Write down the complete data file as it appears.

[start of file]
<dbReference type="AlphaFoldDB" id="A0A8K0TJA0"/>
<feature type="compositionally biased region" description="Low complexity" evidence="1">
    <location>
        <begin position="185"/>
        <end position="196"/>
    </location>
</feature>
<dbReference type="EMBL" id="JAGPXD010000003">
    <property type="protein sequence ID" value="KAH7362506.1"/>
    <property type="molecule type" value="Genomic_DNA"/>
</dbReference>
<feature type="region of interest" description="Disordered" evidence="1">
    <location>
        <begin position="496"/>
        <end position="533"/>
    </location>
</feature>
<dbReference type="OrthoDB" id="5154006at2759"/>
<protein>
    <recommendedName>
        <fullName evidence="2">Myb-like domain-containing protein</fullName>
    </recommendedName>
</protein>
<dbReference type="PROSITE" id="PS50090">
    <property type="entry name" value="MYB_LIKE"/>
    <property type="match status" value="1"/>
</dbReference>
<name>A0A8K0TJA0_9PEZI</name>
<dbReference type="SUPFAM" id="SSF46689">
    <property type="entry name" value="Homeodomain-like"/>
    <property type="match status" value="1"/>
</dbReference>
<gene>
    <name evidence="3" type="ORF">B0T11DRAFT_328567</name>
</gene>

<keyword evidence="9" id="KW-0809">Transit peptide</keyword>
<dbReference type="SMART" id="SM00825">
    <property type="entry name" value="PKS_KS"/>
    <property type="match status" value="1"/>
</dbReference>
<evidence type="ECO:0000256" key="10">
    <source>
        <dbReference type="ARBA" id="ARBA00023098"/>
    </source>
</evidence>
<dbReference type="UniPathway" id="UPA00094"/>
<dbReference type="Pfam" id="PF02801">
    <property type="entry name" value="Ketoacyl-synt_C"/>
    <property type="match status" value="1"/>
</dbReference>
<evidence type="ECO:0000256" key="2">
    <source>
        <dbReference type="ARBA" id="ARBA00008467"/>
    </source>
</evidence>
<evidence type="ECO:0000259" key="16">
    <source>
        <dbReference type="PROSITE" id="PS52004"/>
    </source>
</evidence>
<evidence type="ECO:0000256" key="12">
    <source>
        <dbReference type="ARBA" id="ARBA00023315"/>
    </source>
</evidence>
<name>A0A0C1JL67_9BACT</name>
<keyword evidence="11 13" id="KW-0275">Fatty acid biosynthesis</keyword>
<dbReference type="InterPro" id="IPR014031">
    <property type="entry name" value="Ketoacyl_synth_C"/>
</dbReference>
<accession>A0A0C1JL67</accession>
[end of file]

<dbReference type="AlphaFoldDB" id="A0A8K0TJA0"/>
<feature type="compositionally biased region" description="Low complexity" evidence="1">
    <location>
        <begin position="185"/>
        <end position="196"/>
    </location>
</feature>
<dbReference type="EMBL" id="JAGPXD010000003">
    <property type="protein sequence ID" value="KAH7362506.1"/>
    <property type="molecule type" value="Genomic_DNA"/>
</dbReference>
<feature type="region of interest" description="Disordered" evidence="1">
    <location>
        <begin position="496"/>
        <end position="533"/>
    </location>
</feature>
<dbReference type="OrthoDB" id="5154006at2759"/>
<protein>
    <recommendedName>
        <fullName evidence="2">Myb-like domain-containing protein</fullName>
    </recommendedName>
</protein>
<dbReference type="PROSITE" id="PS50090">
    <property type="entry name" value="MYB_LIKE"/>
    <property type="match status" value="1"/>
</dbReference>
<name>A0A8K0TJA0_9PEZI</name>
<dbReference type="SUPFAM" id="SSF46689">
    <property type="entry name" value="Homeodomain-like"/>
    <property type="match status" value="1"/>
</dbReference>
<gene>
    <name evidence="3" type="ORF">B0T11DRAFT_328567</name>
</gene>

<keyword evidence="9" id="KW-0809">Transit peptide</keyword>
<dbReference type="SMART" id="SM00825">
    <property type="entry name" value="PKS_KS"/>
    <property type="match status" value="1"/>
</dbReference>
<evidence type="ECO:0000256" key="10">
    <source>
        <dbReference type="ARBA" id="ARBA00023098"/>
    </source>
</evidence>
<dbReference type="UniPathway" id="UPA00094"/>
<dbReference type="Pfam" id="PF02801">
    <property type="entry name" value="Ketoacyl-synt_C"/>
    <property type="match status" value="1"/>
</dbReference>
<evidence type="ECO:0000256" key="2">
    <source>
        <dbReference type="ARBA" id="ARBA00008467"/>
    </source>
</evidence>
<evidence type="ECO:0000259" key="16">
    <source>
        <dbReference type="PROSITE" id="PS52004"/>
    </source>
</evidence>
<evidence type="ECO:0000256" key="12">
    <source>
        <dbReference type="ARBA" id="ARBA00023315"/>
    </source>
</evidence>
<name>A0A0C1JL67_9BACT</name>
<keyword evidence="11 13" id="KW-0275">Fatty acid biosynthesis</keyword>
<dbReference type="InterPro" id="IPR014031">
    <property type="entry name" value="Ketoacyl_synth_C"/>
</dbReference>
<accession>A0A0C1JL67</accession>